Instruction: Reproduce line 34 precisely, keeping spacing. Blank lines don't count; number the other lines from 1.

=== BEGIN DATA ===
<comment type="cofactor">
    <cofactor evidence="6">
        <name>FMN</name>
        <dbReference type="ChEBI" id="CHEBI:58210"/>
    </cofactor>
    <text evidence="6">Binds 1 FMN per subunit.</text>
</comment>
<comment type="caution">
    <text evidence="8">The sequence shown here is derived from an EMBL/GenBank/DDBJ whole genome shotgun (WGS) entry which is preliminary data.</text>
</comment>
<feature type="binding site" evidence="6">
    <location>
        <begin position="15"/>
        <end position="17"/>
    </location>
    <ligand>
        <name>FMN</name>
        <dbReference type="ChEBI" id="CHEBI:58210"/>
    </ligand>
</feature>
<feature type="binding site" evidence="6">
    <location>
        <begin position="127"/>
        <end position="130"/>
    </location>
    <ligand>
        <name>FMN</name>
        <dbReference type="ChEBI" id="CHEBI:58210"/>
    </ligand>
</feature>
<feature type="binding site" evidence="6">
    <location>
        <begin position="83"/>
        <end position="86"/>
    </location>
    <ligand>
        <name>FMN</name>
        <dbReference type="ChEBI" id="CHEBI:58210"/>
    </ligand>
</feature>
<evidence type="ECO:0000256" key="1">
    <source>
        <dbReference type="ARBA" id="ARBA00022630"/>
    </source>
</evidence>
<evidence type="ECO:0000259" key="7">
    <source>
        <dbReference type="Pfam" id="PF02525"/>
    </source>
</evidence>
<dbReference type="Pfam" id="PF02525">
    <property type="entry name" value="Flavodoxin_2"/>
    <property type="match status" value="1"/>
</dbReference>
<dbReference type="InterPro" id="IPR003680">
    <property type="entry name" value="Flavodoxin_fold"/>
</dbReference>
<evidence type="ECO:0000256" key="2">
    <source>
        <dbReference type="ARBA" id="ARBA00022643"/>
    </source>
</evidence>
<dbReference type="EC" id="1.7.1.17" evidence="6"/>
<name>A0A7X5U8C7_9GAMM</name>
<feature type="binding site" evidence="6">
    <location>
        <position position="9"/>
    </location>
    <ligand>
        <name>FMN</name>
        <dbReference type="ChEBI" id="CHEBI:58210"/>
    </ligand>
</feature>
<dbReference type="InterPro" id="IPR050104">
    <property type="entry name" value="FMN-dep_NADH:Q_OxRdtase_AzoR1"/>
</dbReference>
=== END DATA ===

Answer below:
        <end position="86"/>